Dhaka, Sunday December 31, 2006

The temple courtyard
  The terracotta legacy of Bangladesh


Facade of the temple

Reaching Thakurgaon in the evening, we rested the night and the next day, my stiff legs getting a stretch after driving for 300 miles. We spent the day at Panchagarh guesthouse managed to have a peep at the "Rock Museum" as it is called inside the Mahila College. We came across various rocks from Paleolithic era, two dinghi boats some 300-400 years old and many other objects and rocks from Paleo-Copper-Iron age.

It is an all-private affair managed by a local teacher. From Panchagarh we came back to Thakurgaon but did not forget on our way back to have a glimpse at "Bhitar garh" fort at Bhitar garh, a huge fort, biggest so far in Bangladesh, unexcavated and lying across for 12 miles near the Indian border. It was a fort built during the 6th or 7th century AD by Prithu Raja. Like wheel within a wheel, the fort is actually many forts within a fort, the Raja's palace being at the centre in the inner most fort.

Kantajeu shrine is one of the most spectacular pieces of Indo-Persian architectural beauty. Built during the golden architectural period of the Mughals, this shrine is unparallel in splendor, architectural value and structural beauty. This architecture is one of its kind with red clay images from the Ramayana, Mahabharat and Mughal characters. Some of the images even resemble the Khajuraho image of Konarak.

Kantajeu has its own vibrant expression distinct from any other temples around the world in the fact that its walls, both inside and outside, are completely filled with terracotta images. Having 12 cutaway arched doors, this temple is three storied, resembling the Mughal architecture. The arches are built mainly with bricks and stones and the lintels with wood.

Situated by the river Dhepa 13 miles north of Dinajpur district, Kantanagar is a quite peaceful village. The river changed its course from west to east during the great flood of 1787. The site belongs to the pre-historic civilisation of Birat Raja according to Hindu mythology and also Dinajpur Gazetteer. On my visit, I found traces of historic desolate small temples standing unattended there. Bricks are sticking out from the ground on the small field behind Kantajeu, suggesting that the present temple was built on a site of another much older temple. Major Sherwill in his first survey map of the place in 1860 named it Shyamgarh or Shyamnagar, a probable recluse for an unknown Raja called Shyam whose fort was probably washed away during the great flood of 1778.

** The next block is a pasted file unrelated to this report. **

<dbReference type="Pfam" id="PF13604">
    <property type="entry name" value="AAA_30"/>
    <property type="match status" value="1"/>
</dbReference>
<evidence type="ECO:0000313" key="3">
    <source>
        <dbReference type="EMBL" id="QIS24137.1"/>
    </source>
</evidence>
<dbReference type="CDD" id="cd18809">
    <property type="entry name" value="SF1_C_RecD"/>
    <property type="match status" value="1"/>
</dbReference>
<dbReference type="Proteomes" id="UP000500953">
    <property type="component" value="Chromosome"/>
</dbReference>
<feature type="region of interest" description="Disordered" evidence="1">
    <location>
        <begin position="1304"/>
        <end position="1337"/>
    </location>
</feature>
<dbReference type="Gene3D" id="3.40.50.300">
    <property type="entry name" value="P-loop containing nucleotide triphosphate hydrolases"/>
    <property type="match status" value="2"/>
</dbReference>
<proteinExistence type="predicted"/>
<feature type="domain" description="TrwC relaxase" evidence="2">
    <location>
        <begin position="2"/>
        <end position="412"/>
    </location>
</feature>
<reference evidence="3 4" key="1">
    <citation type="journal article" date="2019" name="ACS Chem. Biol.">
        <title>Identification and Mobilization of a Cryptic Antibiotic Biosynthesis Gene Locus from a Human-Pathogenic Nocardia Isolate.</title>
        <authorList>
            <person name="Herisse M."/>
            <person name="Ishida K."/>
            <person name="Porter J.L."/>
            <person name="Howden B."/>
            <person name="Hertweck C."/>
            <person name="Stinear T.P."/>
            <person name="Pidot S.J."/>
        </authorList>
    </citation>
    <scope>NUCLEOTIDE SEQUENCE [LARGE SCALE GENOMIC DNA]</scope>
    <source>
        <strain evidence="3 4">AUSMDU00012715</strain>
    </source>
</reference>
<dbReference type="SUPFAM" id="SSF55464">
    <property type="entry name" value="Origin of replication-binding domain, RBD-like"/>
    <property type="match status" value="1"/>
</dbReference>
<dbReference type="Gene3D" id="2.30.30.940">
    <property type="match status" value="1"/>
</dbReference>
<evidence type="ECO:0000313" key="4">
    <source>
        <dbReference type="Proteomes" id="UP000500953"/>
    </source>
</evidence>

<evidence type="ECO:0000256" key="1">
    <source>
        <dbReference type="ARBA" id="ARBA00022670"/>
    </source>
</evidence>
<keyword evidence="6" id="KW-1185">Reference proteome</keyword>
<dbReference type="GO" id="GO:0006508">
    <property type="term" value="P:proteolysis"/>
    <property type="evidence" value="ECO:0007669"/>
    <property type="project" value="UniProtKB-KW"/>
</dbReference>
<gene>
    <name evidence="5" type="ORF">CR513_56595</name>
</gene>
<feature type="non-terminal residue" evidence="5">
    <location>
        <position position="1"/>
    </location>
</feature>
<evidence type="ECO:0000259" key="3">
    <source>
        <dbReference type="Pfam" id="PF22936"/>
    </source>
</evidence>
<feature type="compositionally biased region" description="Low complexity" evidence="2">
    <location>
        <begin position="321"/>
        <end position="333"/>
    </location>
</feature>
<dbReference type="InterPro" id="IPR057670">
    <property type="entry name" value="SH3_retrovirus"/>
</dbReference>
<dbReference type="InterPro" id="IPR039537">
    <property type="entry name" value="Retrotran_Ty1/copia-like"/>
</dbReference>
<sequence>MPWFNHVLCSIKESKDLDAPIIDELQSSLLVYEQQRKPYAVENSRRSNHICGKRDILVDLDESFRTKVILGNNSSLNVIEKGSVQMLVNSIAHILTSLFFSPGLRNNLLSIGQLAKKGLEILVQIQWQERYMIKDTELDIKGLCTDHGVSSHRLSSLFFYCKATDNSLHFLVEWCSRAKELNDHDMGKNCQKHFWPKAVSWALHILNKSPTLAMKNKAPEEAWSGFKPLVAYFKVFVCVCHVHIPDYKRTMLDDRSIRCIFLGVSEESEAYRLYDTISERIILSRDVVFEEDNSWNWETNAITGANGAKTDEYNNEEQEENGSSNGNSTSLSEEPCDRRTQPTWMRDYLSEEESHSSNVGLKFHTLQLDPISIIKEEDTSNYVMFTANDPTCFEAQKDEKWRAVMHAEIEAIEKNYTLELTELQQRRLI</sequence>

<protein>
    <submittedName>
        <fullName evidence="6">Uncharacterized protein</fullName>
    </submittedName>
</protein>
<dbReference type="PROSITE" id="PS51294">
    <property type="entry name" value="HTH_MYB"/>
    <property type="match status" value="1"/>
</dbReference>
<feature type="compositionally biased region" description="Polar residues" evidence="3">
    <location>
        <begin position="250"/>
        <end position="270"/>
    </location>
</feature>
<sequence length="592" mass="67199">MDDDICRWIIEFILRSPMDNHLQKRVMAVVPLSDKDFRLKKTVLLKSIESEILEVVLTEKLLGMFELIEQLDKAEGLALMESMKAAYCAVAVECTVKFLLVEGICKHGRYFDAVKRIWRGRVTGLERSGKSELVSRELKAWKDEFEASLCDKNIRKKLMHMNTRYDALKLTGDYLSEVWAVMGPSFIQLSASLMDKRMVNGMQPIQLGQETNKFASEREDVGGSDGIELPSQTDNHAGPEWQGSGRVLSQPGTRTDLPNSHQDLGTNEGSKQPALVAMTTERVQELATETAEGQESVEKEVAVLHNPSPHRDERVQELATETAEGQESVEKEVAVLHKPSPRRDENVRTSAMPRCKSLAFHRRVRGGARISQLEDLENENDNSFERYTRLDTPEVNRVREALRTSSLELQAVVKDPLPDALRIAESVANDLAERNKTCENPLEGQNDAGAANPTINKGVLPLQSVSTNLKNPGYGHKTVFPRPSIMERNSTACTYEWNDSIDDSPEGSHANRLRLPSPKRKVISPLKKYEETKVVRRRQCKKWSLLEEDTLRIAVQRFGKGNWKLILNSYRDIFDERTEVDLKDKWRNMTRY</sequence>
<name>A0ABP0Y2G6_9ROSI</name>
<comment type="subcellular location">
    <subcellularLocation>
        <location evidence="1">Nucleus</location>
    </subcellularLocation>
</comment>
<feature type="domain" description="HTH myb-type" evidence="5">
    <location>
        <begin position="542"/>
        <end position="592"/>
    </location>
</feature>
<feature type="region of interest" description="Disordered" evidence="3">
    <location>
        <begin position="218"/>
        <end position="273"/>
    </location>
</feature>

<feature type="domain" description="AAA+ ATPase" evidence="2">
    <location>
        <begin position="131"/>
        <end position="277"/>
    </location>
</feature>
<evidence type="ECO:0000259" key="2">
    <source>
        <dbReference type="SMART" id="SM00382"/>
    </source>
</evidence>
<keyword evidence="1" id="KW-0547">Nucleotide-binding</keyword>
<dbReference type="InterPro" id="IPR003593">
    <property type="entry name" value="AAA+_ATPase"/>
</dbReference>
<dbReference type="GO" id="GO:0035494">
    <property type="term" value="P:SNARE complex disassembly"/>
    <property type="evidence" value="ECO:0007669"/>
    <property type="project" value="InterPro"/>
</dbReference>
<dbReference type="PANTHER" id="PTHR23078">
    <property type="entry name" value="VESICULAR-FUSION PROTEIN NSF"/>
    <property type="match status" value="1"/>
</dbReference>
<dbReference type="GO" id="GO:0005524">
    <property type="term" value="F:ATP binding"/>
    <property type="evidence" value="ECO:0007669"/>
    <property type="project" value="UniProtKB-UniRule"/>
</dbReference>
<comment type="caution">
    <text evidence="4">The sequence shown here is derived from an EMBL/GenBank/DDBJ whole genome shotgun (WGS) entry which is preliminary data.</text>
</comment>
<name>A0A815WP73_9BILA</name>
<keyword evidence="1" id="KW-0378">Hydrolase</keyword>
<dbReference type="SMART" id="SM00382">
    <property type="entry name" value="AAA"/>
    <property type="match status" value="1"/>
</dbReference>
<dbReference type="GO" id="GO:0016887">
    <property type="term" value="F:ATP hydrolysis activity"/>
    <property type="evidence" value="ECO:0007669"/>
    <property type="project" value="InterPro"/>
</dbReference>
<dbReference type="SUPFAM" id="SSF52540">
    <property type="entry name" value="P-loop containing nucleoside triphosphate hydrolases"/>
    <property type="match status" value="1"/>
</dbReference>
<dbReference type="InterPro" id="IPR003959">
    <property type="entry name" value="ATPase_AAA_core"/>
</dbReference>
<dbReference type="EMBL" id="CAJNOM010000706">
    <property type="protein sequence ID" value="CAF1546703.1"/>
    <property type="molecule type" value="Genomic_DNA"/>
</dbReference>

Under the great Mughal emperor Aurangzebs patronage Raja Prannath of Dinajpur laid the foundation of the Kantajeu shrine with black stones from the rubbles of the old capital of Bengal, Bangarh (Dinajpur) during 1704 as mentioned in Dinajpur Gazetteer (FW Strong 1912) and eventually it was completed by his son Raja Ramnath in 1722. The sculptural depiction on the murals show the colorful village life, European merchants as extortionists and rapists, Bombay pirates and epic Purana stories with such vibrant expressions on the images that they evoke mixed emotions. But the obvious question that comes to mind is why a Krishna temple as it was dedicated to Lord Krishna by the Maharaja Prannath would carry such mixed messages on the terracotta.

It was as if four stages from Hindu scripture -- Satya, Kreta, Depar and Koli -- have been depicted in on the wall in delicate details. But the images of Kopy soldiers raping women carry an entirely different message. Meant to be a place for worship, Kantajeu shrine definitely takes us to a world shrouded in mystery. To commemorate the Radha-Krishna episode, hundreds of Hindus come from miles around to attend the religious festival called Rash Purnima at the shrine in the Bangla month of Kartik (October-November) every year. This festival has been going on here from the Raja Prannath's time.

Kantajeu caught the first international attention during the 1885 industrial exhibition of the English empire at London, representing the Bengal's best architectural presentation, a wooden model of Kantajeu. From then on, especially after our liberation, this beautiful piece of creation won the imagination of the world and it will continue to do so in the years to come.

Story: Omar Khalid Rumi
Photo: Syed Zakir Hossain

Bird watching with Dr Reza Khan

Little Heron or Little Green Heron
Butorides striatus

It is one of the smaller and most colourful of our herons. Large numbers often found in small pockets, including Dhaka City. Present in almost all parts of the country from the coastal areas to the hilly streams in the south-east. Rather a smaller version of the Night Heron with short legs, thick neck, dark green back, greyish underside and yellowish legs.

Actual size ± 48 cm with±5cm long bill.

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